Reading and Writing: An Interdisciplinary Journal 10: 519–540, 1998.
1998 Kluwer Academic Publishers. Printed in the Netherlands.
Developmental associations between verbal and visual short-term
memory and the acquisition of decoding skill
ANN MEYLER & ZVIA BREZNITZ
Laboratory for Neurocognitive Research, School of Education, University of Haifa, Israel
Abstract. This study longitudinally investigated the relationships between verbal and visual
short-term memory (STM) and the acquisition of decoding from the pre-reading through the
early acquisition stages in 63 Hebrew-speaking children. Test waves occurred in kindergarten,
ﬁrst grade and second grade. IQ, visual and verbal STM and decoding ability were assessed.
The data indicated that while both verbal and visual STM in kindergarten were signiﬁcantly
correlated to later decoding skill, pre-reading visual STM was a stronger predictor. The results
further showed that pre-reading performance on the WISC-R Block Design test predicted later
decoding ability, while performance on the WISC-R Vocabulary test did not. Lastly, decoding
skill in grade 1 was found to predict only visual in grade 2. These results indicate that visual
parameters may make a crucial contribution to the acquisition of decoding skills. The size
of pre-reading visual STM capacity appears to play a role in this process. The relationship
between visual STM and decoding may be bidirectional, as learning to decode appears to
develop visual STM. It is suggested that either language-related or task-related factors may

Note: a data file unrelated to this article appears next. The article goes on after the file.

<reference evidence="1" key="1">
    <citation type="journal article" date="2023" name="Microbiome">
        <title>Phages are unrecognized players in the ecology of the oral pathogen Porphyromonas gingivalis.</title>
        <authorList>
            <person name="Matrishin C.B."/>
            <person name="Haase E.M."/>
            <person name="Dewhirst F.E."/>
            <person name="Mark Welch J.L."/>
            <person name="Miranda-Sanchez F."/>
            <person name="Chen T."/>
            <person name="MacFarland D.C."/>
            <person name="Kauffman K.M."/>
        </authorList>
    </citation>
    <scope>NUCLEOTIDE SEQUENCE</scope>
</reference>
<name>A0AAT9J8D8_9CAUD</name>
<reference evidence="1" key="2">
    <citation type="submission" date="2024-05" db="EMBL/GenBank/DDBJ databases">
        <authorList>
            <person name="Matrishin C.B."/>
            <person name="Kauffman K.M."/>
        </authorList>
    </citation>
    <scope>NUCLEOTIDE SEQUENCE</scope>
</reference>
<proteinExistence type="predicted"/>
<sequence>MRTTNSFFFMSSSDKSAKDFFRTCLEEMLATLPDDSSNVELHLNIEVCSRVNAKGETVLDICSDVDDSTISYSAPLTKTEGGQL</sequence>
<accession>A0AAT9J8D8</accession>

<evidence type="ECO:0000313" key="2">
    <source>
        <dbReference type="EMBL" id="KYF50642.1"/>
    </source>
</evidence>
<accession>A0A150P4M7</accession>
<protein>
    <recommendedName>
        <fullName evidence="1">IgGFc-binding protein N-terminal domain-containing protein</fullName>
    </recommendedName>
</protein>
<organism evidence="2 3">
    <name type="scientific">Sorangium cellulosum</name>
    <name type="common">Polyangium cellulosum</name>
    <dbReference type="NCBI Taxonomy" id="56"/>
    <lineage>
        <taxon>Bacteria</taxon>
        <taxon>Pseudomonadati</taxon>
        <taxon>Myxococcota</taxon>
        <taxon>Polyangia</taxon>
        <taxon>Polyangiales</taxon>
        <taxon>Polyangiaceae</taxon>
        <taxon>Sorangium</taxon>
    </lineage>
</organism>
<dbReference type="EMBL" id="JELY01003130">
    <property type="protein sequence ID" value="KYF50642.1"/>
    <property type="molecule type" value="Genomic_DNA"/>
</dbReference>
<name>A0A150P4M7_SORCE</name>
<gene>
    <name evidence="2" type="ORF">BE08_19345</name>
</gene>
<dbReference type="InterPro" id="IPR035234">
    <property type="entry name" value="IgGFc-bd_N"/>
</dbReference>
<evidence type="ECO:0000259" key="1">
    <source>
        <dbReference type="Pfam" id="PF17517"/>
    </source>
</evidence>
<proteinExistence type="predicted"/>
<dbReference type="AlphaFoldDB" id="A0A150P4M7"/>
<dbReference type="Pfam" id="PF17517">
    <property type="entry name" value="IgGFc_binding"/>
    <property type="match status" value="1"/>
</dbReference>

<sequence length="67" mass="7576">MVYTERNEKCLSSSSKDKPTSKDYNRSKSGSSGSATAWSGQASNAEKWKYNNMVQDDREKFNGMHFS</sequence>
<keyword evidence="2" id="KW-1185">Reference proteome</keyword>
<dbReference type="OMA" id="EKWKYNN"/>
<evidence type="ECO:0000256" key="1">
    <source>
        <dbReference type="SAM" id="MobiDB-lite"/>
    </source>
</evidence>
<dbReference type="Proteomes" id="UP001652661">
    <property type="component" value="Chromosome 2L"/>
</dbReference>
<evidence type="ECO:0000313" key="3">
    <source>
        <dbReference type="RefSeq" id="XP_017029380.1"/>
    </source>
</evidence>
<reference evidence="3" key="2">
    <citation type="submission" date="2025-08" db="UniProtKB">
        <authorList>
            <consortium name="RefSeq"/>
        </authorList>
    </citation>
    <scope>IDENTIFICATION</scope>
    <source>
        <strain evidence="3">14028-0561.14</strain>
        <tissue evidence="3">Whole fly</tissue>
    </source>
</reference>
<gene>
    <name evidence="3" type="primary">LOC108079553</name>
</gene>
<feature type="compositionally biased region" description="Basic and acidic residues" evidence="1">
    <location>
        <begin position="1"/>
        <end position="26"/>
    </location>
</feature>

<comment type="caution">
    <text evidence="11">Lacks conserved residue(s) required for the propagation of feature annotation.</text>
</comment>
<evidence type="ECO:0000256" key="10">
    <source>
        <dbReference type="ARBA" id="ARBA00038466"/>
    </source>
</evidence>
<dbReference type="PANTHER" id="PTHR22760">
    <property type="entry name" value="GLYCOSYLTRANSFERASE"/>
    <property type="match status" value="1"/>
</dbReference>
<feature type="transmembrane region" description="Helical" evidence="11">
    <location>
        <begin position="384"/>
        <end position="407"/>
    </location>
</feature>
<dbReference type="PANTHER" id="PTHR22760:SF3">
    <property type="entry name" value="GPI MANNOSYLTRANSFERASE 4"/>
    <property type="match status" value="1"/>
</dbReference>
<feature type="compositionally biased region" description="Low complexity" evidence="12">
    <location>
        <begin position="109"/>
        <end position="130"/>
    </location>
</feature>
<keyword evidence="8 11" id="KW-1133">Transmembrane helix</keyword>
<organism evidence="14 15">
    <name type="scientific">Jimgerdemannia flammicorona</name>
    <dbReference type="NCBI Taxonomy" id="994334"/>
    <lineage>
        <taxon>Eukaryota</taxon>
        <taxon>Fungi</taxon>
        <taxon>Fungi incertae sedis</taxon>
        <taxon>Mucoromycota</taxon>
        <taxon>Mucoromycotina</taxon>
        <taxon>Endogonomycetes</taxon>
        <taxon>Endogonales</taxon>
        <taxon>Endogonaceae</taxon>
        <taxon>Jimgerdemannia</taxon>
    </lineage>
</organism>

account for these counter-to-mainstream results.
Key words: Children, Decoding, Development, Reading acquisition, Verbal short-term
memory, Visual short-term memory
Understanding the factors in learning to read is of both theoretical and prac-
tical importance. A variety of linguistic skills inﬂuence the acquisition of
reading (Perfetti 1985; Siegal & Ryan 1988; Stanovich 1985). One skill
strongly associated to reading ability is short-term memory (STM). Evidence
for delayed STM development in poor readers has been obtained on a variety
of measures (Baddeley 1986; Brady 1986; Jorm 1983; Siegal & Ryan 1989;
Wagner & Torgesen 1987).Thispattern is particularly apparent at the younger
age-levels (Gathercole, Emslie & Baddeley 1990; Olson, Davidson, Kliegal
& Foltz 1985).
Contemporary approaches typically view STM as a subcomponent of a
more extensive working memory (WM) system (Baddeley 1986, 1990). WM
is deﬁned as a multicomponent system representing the immediate memory
processes involved in the simultaneous storage and processing of information
in real-time (Vallar & Shallice 1990). Although the terms STM and WM are